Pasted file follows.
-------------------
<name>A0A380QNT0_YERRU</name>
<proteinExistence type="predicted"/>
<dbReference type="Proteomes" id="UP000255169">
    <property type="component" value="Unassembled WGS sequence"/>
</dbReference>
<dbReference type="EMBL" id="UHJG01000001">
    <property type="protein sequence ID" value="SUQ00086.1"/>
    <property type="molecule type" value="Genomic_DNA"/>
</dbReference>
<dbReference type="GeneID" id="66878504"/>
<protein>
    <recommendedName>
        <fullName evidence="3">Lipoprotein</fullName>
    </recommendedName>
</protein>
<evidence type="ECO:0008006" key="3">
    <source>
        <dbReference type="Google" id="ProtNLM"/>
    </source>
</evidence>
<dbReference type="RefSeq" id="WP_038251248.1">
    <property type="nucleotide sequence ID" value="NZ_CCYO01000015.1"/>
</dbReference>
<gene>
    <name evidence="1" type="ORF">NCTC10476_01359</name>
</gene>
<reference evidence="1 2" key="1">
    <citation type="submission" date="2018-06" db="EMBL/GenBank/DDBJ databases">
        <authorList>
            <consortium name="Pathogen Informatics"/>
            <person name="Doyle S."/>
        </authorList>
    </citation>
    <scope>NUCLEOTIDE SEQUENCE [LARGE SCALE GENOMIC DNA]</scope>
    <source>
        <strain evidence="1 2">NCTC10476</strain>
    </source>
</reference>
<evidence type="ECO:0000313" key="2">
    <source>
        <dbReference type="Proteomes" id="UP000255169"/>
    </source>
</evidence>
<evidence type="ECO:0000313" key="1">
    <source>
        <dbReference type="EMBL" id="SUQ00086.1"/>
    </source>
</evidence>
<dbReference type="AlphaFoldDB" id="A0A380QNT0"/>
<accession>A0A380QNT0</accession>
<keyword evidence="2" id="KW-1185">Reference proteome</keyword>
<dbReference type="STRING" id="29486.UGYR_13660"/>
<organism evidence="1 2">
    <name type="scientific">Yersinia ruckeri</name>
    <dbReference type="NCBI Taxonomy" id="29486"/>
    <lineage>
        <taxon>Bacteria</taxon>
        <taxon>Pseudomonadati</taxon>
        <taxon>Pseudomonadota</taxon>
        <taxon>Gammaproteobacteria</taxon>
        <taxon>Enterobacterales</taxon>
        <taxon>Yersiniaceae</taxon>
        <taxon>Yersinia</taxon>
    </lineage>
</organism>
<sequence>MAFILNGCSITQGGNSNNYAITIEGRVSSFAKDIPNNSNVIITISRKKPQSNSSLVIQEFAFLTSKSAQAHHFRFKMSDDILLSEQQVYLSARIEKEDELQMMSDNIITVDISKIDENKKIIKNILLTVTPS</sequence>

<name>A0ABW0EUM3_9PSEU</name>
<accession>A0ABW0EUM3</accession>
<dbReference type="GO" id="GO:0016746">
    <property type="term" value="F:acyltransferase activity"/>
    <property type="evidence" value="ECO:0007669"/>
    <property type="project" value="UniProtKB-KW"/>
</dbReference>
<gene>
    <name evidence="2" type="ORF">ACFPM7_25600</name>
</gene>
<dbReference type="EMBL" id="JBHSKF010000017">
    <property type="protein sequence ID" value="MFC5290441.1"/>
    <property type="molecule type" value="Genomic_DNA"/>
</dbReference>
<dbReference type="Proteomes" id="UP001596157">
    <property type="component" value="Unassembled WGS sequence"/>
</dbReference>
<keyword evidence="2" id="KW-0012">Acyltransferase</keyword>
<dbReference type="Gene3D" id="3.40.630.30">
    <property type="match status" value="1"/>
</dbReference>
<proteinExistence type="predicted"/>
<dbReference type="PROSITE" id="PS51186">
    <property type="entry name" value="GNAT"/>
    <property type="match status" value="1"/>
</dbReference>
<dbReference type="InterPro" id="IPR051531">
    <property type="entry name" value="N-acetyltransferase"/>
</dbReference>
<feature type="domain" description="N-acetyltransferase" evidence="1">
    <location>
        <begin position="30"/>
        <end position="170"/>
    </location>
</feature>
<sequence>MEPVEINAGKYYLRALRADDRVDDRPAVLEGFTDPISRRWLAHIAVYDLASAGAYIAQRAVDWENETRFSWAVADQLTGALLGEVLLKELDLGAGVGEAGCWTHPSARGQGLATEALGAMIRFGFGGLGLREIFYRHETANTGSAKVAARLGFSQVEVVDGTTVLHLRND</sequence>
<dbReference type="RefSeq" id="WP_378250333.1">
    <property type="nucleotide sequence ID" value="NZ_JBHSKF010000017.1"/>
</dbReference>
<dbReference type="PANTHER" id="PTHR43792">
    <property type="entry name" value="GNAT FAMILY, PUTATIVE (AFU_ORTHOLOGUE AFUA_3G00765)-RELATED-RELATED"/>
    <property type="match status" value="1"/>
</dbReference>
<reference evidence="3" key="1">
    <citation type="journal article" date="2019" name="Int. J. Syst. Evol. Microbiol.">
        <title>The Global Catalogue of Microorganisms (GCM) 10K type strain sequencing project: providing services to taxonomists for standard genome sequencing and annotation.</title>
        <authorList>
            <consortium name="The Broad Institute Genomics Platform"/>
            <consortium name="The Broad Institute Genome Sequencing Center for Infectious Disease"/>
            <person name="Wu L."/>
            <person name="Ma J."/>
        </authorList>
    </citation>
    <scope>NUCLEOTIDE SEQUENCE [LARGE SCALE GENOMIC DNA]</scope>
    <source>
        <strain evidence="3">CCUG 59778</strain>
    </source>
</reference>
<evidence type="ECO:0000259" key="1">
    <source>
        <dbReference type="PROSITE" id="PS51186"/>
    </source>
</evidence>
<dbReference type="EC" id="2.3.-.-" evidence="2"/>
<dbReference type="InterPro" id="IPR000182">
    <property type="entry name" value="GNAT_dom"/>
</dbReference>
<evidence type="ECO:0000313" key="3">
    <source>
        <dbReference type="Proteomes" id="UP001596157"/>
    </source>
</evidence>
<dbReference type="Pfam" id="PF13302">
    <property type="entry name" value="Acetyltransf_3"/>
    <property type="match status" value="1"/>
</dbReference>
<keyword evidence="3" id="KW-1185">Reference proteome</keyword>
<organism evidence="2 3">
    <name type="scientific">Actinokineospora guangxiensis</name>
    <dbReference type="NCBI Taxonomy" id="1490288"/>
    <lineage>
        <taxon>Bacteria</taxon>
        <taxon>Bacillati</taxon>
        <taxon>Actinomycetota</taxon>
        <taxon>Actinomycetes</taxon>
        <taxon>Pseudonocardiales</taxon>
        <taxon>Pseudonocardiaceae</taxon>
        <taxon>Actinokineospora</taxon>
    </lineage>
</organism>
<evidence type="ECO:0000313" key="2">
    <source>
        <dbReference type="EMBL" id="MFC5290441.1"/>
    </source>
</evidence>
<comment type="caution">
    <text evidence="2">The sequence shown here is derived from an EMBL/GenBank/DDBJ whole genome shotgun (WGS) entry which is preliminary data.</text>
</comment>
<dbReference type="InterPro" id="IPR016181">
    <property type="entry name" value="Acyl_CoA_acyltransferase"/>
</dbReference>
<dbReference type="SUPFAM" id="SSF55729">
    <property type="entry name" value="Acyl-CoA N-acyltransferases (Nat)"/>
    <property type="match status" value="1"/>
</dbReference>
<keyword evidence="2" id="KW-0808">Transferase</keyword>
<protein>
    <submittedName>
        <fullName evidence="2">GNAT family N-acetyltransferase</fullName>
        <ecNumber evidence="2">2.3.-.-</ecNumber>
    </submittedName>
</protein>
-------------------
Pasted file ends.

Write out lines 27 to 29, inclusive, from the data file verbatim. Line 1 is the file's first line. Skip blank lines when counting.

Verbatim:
<reference evidence="1 2" key="1">
    <citation type="submission" date="2018-06" db="EMBL/GenBank/DDBJ databases">
        <authorList>